I think long before self driving cars are the new big thing in technology, personal electric powered transportation options are going to revolutionise city transit.
I’m talking those scooter ride-sharing services, but also electric skateboards, electric bikes, electric mopeds, non-exploding hoverboards, segways, golf caft-sized buggies, and all that kind of thing.
If cities give over some space to these things on the streets, so it isn’t just “walking or riving or GTFO”, then the technology and business models are already good to go.
I want that phone, or one like it. Not for $1800 but when it gets good I’ll be able to fulfill my dream of a 7-8" tablet in my pocket as a main phone. Also I saw that burner pen thing advertised as a regular product on a break room TV and it’s terrifying as a regular product, I can’t imagine the horrors of a crappy Chinese bootleg.
Re: no drones in NYC is just another thing to add to the list of reasons I’d rather suck start a pistol than live in NYC.
It’s interesting seeing early examples of this in New York. Basically all local deliveries are via ebikes. But, they’re technically illegal in almost every case due to ancient New York laws.
However, they effectively function the same as regular bicycles, except that everyone is reasonably fast instead of just a few fit people.
As for all the other non-bike configurations… They’re mostly a plague. In the bike lanes, they’re way too slow and/or wide, and are creating dangerous situations. On the street, they’re similarly a disaster. On the sidewalk, they’re illegal and keep hitting people. It’s starting to be a big problem.
No dense city should allow drones. Do you not see how dangerous they are in that kind of environment? There are a lot of people. If even a tiny fraction were flying drones regularly the skies would be full of them.
-Tech Tutorials (Accessibility now vs. then)
-Raspberry Pi projects (best, worst, most ridiculous, etc.)
-Game Engines (now vs. then)
-Machine Learning (What it’s used for)
-Automated Phone Systems (“Press 1 for new topic”)
Right. This is my point. The technology is there. The business models exist. There just needs to be revolution in street architecture. One lane for cars and for heavy/fast personal vehicles (as in, if you hit a pedestrian with them, the pedestrian comes off worse). Another lane for human speed/weight bikes. Another lane for skateboards and mini-scooters and segways and electric wheelchairs. And one lane for walking pedestrians.
So far there are two options: walking speed or car speed. Bikes sometimes have a lane of their own, but often just have to mix it with the death machines (trucks).
Things aren’t separated by weight/speed/momentum, but they should be.
The thing is, if you get cars and other motorized vehicles out of the picture, you won’t really need lanes or even traffic controls except in very busy areas. There will be so much open space, and so much less speed, that people can safely self organize.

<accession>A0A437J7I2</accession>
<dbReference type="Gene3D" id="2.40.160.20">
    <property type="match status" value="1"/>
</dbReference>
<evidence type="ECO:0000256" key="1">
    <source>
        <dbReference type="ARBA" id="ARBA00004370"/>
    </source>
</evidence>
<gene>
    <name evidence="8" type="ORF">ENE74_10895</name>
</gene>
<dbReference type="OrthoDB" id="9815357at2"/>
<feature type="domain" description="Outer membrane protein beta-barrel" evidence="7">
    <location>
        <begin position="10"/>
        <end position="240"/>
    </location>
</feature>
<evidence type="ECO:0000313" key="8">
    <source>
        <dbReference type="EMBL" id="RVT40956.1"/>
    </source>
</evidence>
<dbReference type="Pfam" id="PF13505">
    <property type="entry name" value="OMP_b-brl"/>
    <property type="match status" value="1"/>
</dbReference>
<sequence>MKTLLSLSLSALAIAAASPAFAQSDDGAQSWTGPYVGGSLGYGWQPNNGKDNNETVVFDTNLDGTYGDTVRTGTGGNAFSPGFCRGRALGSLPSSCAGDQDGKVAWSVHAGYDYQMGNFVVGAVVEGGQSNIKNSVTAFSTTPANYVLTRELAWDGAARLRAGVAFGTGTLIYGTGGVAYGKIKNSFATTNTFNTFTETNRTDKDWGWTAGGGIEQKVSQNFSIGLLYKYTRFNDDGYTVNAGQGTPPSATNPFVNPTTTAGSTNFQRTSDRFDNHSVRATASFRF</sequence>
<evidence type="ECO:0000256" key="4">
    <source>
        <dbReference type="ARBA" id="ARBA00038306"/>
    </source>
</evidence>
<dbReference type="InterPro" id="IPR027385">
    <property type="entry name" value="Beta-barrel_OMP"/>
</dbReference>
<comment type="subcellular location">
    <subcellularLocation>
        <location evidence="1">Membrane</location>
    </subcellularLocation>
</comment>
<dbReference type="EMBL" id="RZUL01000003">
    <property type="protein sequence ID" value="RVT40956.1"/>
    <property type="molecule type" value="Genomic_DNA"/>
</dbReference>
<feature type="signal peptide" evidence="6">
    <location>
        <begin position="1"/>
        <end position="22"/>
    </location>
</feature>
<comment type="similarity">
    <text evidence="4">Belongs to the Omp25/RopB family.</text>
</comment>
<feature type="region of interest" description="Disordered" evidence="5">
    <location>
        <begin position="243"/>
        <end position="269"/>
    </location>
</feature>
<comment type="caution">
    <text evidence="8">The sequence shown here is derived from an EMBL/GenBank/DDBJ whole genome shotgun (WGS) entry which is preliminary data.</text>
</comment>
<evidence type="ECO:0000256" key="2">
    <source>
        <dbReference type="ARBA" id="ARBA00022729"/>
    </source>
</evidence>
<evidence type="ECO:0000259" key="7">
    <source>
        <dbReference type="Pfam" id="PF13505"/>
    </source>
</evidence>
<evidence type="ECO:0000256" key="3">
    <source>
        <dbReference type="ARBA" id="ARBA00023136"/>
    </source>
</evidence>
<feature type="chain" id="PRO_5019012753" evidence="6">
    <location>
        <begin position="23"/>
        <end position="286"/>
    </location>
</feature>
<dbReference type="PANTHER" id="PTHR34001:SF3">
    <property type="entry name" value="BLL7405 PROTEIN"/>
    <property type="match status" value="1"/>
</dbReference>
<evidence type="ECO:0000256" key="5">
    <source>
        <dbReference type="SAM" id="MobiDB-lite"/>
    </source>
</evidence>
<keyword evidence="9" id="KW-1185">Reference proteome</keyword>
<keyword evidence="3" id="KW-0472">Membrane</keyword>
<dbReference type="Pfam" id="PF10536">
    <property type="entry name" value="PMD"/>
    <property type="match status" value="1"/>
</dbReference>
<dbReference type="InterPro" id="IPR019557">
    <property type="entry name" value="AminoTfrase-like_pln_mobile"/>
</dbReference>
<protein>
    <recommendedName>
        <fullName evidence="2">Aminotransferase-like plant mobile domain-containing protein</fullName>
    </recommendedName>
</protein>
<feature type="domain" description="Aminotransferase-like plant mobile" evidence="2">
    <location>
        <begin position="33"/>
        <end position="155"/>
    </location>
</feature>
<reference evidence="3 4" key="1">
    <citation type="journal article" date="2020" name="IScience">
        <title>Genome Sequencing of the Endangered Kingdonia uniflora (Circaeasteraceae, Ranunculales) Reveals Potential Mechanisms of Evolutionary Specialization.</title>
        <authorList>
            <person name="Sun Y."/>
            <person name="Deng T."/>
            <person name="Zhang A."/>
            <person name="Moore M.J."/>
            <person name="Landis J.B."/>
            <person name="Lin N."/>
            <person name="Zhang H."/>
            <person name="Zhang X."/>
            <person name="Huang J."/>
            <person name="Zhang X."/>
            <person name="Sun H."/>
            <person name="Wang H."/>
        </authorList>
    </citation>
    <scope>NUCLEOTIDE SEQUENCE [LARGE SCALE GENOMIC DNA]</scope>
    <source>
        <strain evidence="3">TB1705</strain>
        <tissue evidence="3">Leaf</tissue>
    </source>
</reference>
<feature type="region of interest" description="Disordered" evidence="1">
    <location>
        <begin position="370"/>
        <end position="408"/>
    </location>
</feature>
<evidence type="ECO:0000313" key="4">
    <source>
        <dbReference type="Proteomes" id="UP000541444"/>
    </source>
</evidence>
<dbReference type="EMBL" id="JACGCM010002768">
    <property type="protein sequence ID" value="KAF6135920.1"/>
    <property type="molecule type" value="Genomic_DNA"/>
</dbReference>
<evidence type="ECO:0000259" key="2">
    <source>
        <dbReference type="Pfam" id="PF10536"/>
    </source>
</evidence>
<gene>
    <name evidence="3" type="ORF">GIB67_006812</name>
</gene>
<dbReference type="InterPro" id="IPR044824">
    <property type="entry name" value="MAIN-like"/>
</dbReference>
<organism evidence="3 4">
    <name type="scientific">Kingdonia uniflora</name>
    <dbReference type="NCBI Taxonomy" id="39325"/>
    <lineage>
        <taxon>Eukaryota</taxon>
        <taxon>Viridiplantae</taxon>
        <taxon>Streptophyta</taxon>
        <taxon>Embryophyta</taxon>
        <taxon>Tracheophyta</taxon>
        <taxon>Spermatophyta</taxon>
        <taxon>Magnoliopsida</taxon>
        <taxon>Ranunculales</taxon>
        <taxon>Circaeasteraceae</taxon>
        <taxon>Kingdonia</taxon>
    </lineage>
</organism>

I think that express lanes for fast moving vehicles would be handy. I don’t think anyone wants less speed if the vehicle can provide it.
I’m reminded of visiting Ho Chi Min City in Vietnam a few years ago. It was 99% mopeds. But the average speed was hardly more than cycling speed, mainly because of the “self organising” nature of the traffic. I think having some streets mostly set aside for express lanes of high speed long distance traffic would be a helpful guide for sorting the vehicles.
The snake bridge is to separate the bikes from pedestrians. Cars are not involved in that situation. It was built to move bike traffic across a heavy pedestrian foot traffic area. Turns out that “self-sorting” can’t work in a restricted space, even with no cars present.
Not having cars doesn’t mean that there will be no traffic that moves at high speed and/or with a lot of weight. In Berlin I ride electric motorcycles that go at 50 kmph. This is NOT appropriate for bike paths, and certainly not for pedestrian footpaths. Stop thinking “cars” and think “vehicles that can move above 50 kmph and will kill someone on a bike in an accident”.
The funniest thing to me is that New York has massively invested in bike infrastructure in the last decade, and it’s paying off. There are separated two-lane bike lanes everywhere. Cars are physically barred from encroaching in many cases.
We still have a last-mile problem in a sense that you have to bike on regular roads some short distance at the end of these journies, but often the car traffic is dense enough that even a mediocre cyclist can keep up with traffic and function like a car. It’s working OK.
The problem now is pedestrians. They walk in these high speed bike lanes despite there being a wide sidewalk literally next to them. I’ve seen multiple pedestrians get struck seriously in the last few years, and I almost hit a baby in a stroller myself twice.
I’ve had more incidents involving pedestrians than cars by far. Even physical barriers don’t stop them: they climb over just to walk in the bike lane.